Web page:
With that in mind, Mosaic offers a more custom and focused approach that intends to help dispensaries of all sizes stand out from the crowd, according to Mosaic founder Jack Blaeser. 

“Our superpower might be where we can help a group of one or ten or twenty dispensaries have a better digital experience than the biggest players in the cannabis market,” said Blaeser.

Services provided by Mosaic include the creation of online ordering platforms that allow businesses to offer points and other promotions for their most loyal customers. 

Beyond just having an impressive digital presence, dispensaries are also spending a large time battling for prime real estate on search engines. As so many customers are still unsure of where to shop for legal cannabis, being at the top of the page when someone searches for a phrase like “dispensaries near me” can be a make-or-break difference for stores.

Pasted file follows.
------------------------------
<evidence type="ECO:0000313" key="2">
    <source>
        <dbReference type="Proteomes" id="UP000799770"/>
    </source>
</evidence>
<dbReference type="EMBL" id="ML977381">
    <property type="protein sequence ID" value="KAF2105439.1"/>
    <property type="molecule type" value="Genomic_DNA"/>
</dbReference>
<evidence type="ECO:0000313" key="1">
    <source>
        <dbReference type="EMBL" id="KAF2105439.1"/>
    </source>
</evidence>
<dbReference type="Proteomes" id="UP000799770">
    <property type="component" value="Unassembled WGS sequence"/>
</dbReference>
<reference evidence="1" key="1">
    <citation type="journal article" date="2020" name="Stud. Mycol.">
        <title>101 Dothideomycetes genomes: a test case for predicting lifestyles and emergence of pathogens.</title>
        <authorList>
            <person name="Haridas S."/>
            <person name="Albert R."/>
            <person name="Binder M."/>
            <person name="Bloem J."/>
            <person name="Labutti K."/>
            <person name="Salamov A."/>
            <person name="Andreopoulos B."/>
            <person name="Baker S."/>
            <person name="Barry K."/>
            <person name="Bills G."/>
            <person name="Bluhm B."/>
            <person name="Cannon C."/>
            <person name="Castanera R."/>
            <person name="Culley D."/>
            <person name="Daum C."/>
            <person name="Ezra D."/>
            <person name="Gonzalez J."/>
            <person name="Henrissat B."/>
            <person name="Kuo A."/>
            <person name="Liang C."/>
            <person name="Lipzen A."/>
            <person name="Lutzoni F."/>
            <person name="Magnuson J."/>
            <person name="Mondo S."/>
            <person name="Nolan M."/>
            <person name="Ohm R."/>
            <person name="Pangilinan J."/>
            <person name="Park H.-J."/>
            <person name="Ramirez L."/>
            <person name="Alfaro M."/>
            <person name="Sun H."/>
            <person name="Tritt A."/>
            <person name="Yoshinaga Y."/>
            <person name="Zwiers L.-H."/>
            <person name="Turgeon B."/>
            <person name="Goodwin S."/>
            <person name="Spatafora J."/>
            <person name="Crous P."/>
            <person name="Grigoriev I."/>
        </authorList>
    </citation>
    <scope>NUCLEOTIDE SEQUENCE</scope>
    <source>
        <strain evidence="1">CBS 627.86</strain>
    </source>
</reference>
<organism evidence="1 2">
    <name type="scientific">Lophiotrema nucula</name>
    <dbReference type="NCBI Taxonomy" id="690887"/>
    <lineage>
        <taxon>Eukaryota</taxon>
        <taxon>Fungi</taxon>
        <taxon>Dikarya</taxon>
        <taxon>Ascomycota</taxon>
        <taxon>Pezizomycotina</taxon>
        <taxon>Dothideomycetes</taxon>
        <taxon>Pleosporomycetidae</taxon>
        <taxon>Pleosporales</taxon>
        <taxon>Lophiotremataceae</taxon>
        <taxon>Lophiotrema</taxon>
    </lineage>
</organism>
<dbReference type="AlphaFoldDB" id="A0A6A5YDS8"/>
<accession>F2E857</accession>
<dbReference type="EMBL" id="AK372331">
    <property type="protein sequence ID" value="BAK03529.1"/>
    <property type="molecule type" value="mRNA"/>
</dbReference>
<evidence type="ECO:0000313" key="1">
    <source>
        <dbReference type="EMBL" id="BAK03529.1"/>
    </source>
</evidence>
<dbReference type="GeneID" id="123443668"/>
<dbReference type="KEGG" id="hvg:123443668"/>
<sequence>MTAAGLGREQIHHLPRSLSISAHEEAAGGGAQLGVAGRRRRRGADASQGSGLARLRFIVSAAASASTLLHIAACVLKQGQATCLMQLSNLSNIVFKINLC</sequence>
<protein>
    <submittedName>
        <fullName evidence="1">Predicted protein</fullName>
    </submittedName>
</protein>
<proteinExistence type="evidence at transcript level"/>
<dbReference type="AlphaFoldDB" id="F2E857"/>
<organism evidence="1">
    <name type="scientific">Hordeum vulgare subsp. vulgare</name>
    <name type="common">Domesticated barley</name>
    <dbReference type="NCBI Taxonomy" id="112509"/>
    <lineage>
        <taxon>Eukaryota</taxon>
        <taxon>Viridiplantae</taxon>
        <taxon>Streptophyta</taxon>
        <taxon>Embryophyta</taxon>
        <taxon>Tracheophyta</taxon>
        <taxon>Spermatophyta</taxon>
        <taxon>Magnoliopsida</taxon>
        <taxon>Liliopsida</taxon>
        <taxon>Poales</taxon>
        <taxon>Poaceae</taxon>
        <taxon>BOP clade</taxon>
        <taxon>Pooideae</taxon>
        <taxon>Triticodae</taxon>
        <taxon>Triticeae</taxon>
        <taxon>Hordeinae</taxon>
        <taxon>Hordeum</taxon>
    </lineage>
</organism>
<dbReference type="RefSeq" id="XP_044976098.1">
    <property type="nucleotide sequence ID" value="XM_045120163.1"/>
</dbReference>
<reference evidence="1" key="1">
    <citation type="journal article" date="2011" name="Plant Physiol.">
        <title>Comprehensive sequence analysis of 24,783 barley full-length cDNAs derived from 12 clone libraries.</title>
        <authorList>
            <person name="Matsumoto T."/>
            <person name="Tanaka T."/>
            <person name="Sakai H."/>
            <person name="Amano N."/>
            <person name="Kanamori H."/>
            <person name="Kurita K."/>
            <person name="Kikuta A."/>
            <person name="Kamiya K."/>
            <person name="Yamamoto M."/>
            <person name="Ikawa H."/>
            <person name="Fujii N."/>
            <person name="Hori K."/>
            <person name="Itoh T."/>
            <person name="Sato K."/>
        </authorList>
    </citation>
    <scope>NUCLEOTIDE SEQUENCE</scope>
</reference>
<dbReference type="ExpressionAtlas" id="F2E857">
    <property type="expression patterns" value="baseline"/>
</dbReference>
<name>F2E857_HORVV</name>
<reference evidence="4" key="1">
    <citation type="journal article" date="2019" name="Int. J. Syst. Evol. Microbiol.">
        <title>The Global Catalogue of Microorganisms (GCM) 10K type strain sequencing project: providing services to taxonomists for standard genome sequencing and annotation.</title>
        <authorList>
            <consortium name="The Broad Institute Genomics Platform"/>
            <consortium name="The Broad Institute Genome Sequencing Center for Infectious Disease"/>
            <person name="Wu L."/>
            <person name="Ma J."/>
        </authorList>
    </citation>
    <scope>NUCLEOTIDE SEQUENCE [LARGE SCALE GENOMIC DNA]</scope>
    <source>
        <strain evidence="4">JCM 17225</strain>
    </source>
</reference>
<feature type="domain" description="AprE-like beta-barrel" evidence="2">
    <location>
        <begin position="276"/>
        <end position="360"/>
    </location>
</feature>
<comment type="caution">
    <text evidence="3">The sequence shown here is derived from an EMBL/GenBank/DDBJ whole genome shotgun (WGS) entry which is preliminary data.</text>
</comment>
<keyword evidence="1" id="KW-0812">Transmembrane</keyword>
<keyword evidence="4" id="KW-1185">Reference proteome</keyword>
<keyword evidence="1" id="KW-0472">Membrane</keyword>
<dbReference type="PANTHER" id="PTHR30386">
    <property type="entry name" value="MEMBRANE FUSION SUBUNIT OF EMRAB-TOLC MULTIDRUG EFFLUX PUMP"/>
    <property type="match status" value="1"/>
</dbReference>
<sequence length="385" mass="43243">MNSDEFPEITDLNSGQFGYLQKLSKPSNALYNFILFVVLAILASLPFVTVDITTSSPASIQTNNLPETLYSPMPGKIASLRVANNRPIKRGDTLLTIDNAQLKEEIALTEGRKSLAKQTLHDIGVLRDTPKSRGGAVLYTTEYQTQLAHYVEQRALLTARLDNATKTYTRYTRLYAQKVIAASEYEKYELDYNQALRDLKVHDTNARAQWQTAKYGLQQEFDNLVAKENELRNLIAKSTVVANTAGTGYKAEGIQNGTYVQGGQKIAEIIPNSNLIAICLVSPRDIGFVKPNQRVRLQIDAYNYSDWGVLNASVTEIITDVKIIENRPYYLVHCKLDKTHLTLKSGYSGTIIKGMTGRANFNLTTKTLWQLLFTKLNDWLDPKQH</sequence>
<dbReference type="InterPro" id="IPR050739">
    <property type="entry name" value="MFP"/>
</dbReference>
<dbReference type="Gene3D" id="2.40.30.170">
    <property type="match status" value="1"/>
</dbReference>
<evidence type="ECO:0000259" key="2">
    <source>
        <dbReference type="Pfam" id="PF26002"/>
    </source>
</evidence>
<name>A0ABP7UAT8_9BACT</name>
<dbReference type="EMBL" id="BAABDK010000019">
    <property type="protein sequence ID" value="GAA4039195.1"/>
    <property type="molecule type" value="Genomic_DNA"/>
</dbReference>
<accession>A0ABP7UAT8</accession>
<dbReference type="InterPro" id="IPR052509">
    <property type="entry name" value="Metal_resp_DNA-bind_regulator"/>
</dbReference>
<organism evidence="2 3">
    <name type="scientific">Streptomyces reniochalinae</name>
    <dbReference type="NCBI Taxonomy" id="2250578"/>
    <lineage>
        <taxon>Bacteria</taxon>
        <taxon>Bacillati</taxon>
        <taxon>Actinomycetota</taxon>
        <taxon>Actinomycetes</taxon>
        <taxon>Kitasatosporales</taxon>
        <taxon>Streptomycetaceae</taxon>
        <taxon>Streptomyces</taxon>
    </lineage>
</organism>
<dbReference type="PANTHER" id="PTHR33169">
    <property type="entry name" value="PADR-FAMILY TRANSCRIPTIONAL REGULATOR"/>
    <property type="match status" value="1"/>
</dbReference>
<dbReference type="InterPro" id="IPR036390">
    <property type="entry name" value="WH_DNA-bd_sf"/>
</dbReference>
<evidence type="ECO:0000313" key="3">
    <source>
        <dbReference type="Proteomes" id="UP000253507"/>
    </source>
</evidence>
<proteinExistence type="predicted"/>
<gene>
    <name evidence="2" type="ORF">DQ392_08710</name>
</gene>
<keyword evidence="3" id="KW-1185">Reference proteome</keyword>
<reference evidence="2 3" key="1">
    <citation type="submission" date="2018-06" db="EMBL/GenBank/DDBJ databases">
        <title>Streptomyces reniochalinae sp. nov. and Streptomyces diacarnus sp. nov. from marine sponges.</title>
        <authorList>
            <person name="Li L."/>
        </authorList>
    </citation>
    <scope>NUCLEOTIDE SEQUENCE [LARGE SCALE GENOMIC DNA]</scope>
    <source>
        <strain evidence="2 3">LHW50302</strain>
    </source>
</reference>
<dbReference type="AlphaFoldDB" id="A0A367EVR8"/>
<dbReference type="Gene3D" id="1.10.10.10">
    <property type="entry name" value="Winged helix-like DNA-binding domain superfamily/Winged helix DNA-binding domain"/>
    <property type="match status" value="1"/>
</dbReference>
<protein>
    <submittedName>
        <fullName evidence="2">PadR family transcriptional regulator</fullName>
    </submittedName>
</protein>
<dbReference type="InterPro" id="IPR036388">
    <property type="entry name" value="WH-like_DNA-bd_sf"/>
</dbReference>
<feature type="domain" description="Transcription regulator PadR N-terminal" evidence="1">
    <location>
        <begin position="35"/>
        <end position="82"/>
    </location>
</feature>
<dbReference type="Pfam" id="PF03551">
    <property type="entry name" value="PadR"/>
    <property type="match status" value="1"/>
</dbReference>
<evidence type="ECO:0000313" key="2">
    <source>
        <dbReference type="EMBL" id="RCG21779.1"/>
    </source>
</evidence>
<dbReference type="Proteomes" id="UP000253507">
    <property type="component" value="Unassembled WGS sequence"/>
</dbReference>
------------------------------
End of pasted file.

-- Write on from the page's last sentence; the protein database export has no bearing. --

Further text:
What Customers Should Know: Thanks to all these technological advances, it’s never been easier to shop around for a good weed deal. So instead of jumping in your car and heading to the closest dispensary, consider grabbing your mobile phone or laptop instead. 

A few minutes of research can go a long way, as shopping for weed via your web browser or phone allows you to check out a number of different dispensary menus without the fear of an impatient queue of customers building up behind you. If you’re trying to be a conscious cannabis consumer, prerusing digital menus also allows you to do some further research on a product that catches your eye. 

While most budtenders are more than happy to help guide customers in the right direction, they’ll be sure to appreciate the fact that you did your homework before coming into the store. 

  1. Cheaper Weed